In a blog dedicated to commentary on Canadian Democracy how can I avoid discussing the upcoming Ontario Provincial election and when doing so how can I avoid being highly partisan in my comments given the increasingly divisive commentary coming from some, if not all, participants? I am not sure that is possible but at least initially I will try and just highlight the dilemma that ALL voters face, not only in this election but in all elections held under our current method of selecting our 'representatives' !
In theory we vote for a local individual who we think will represent our views in whatever legislative body they are standing for, be it national, provincial, regional or even local. In practice however it is increasingly becoming more of a matter of selecting someone who in practice 'represents' the vested interests of a group of 'politicians' (I put that in quotes because that term covers a multitude of sins) who are more beholden to their 'party' than to those who elected them. This is not true of ALL 'politicians' or individuals, there are 'independents' out there but they are few and far between and have little chance of having any meaningful impact upon our legislative process.
Presumably if you are reading this you are at least somewhat interested in our Canadian Democracy and have some knowledge of the individuals standing for office but I wonder how many of us can name those local candidates who are not currently in office, sure we can probably name the 'leaders' who's names are now in the news (the unofficial election period being well under way here in Ontario)? At least the Cons, Libs and NDP may come to mind although the names of 'other' party leaders may well escape us, listening to the evening news one would think there are no others but both the Greens and the Libertarians have quite a few candidates nominated. The delema that faces us all is this, do we vote for the local individual based upon their own strenths, the party which they 'represent' (remember they actualy represent US) or the party platform as regurgitated by the 'leader' of said party which may or may not be instituted if elected? Sorry I have no advice in that regard, I am as conflicted as all the rest of the electorate!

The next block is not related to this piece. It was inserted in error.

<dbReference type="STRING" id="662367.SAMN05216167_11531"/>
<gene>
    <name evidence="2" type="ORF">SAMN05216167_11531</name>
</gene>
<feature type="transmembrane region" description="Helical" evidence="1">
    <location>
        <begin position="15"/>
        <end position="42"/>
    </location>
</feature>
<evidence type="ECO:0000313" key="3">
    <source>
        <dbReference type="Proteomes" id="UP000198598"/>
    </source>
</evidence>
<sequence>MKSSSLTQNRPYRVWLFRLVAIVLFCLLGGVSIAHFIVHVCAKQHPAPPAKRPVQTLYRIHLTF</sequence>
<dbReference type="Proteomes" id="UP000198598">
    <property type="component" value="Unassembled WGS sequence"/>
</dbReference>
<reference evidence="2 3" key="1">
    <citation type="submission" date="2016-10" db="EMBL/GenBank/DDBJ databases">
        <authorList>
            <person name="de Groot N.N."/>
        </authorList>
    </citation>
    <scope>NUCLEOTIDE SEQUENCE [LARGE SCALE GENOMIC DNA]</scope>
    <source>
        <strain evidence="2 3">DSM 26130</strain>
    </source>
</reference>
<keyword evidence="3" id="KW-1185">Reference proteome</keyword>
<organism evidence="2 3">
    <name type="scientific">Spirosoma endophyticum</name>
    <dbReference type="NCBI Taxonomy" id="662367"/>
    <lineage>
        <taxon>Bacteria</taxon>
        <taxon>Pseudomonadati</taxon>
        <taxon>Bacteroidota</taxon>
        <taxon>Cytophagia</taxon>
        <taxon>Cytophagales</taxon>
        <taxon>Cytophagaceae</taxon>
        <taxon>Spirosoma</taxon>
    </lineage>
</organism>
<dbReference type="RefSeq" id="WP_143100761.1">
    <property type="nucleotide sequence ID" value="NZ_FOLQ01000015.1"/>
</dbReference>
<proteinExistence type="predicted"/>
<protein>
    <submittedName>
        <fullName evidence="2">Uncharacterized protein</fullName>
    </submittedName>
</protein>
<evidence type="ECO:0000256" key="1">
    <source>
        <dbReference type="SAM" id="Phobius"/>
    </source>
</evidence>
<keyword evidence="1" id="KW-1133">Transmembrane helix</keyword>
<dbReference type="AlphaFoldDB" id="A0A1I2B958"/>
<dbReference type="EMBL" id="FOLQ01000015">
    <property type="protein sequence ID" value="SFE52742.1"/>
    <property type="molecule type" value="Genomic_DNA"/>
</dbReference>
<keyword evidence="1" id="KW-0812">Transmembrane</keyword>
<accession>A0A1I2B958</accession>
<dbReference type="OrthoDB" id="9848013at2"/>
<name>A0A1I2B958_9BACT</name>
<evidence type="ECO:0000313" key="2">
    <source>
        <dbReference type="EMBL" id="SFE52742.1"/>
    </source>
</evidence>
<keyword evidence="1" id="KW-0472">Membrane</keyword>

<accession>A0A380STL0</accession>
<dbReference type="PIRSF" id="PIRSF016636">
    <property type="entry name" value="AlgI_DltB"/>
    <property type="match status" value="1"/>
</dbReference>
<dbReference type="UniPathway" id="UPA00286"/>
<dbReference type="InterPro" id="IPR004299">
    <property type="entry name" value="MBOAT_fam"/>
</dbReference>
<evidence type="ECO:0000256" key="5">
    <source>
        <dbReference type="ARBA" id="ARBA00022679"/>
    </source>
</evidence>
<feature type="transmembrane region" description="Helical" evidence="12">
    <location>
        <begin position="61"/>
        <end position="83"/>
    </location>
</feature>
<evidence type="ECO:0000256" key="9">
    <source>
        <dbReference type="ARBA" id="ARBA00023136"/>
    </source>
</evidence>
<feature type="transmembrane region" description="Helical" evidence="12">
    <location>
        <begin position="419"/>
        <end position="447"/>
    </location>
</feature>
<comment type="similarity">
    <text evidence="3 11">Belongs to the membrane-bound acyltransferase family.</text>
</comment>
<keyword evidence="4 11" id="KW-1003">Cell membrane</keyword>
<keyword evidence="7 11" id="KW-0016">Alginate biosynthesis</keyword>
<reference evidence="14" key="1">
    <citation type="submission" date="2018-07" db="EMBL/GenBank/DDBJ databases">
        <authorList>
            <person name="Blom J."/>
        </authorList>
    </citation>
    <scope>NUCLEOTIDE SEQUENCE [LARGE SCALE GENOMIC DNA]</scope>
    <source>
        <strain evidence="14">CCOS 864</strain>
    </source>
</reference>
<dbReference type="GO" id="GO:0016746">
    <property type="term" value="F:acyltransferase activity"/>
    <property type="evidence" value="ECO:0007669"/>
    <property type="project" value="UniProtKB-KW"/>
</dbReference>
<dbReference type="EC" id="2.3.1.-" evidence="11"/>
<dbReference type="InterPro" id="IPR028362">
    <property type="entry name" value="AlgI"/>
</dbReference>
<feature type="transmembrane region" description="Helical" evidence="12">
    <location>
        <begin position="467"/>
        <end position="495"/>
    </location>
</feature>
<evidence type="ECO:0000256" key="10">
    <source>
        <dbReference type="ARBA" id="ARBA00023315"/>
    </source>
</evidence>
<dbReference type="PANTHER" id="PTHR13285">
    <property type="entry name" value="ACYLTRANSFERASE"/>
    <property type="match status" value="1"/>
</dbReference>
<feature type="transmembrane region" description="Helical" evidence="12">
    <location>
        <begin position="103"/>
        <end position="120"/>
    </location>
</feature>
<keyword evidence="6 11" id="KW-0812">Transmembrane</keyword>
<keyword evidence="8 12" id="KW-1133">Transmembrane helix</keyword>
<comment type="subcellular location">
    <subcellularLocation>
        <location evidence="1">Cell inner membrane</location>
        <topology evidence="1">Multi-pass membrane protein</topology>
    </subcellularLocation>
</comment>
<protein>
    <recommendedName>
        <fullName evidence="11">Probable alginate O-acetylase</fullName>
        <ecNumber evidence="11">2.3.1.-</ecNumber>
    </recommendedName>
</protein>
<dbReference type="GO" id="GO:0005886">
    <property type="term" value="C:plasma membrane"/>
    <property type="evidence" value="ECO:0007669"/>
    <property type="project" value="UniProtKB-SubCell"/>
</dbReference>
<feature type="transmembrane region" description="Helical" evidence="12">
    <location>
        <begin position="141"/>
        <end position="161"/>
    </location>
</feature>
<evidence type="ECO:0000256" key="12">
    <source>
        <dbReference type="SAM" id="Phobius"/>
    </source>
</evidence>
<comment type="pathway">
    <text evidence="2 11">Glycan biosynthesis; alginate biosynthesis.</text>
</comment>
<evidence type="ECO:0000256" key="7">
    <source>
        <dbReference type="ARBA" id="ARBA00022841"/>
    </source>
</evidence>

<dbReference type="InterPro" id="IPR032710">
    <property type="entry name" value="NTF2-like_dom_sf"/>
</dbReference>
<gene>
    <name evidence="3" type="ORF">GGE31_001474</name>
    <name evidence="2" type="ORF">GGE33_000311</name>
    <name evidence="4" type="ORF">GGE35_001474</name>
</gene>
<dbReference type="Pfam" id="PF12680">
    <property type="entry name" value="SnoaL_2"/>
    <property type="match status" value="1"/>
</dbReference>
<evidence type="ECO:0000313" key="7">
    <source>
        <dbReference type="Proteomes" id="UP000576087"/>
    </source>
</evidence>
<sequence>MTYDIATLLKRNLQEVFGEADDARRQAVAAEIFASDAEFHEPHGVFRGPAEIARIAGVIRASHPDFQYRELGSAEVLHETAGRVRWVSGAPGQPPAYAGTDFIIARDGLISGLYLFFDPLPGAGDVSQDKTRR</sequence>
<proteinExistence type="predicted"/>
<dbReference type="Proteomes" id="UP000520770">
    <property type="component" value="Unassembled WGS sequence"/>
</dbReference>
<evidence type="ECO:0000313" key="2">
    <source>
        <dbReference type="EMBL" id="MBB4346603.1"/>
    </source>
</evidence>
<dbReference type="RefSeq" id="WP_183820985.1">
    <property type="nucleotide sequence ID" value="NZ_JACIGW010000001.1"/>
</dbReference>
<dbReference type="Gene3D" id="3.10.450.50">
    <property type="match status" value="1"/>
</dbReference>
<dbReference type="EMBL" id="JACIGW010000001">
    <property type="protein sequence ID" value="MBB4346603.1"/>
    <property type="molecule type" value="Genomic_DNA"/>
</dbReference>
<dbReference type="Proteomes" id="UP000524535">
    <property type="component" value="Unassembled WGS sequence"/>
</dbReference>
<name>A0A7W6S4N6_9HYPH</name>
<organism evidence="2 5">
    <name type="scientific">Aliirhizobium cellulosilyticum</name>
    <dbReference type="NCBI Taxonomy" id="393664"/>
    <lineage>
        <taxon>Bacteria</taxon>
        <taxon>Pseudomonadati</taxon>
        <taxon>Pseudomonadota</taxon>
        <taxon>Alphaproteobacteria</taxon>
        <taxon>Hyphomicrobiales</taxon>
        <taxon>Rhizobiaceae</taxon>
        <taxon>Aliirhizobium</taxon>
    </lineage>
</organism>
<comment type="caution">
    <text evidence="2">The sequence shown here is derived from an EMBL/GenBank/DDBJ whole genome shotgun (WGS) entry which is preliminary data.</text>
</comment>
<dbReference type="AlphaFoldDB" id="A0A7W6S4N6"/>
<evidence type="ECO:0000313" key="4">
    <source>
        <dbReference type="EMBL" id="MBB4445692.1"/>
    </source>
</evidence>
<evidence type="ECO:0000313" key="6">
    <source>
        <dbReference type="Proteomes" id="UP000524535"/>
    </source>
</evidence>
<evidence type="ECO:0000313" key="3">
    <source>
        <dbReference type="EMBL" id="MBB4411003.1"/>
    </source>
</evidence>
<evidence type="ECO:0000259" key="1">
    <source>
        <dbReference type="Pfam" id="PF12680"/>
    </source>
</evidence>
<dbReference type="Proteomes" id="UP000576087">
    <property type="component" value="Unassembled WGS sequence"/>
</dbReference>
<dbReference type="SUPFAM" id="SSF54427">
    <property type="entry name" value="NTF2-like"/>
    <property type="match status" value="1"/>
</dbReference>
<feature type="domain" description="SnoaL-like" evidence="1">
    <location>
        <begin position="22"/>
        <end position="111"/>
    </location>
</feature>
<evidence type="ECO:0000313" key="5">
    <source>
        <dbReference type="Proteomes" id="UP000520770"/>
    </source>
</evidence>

As we are all aware there have been several attempts both provincially and nationally in recent times to make changes to or first past the post winner takes all voting system and whilst there is some movement on a local level the wider systems remain unchanged. The delema of needing a reasonable measure of consensus and compromise to come up with a better system using a system that is highly partisan will forever remain and thus we are stuck with what we now have for the foreseeable future. We simply have to make our choices within the current choices presented, as stark and polarized as they may be!
It all make you want to have an option to say 'Non of the above' but that's not a choice given to us…... Oh, Wait …..
The NOTA Party campaigns for the 3Rs of Direct Democracy – Referendum, Recall and Real electoral and legislative Reforms that give voters control of politicians and parties. Candidates are accountable to their constituents and there are no central party policies or controls of elected MPPs beyond the binding Direct Democracy principles.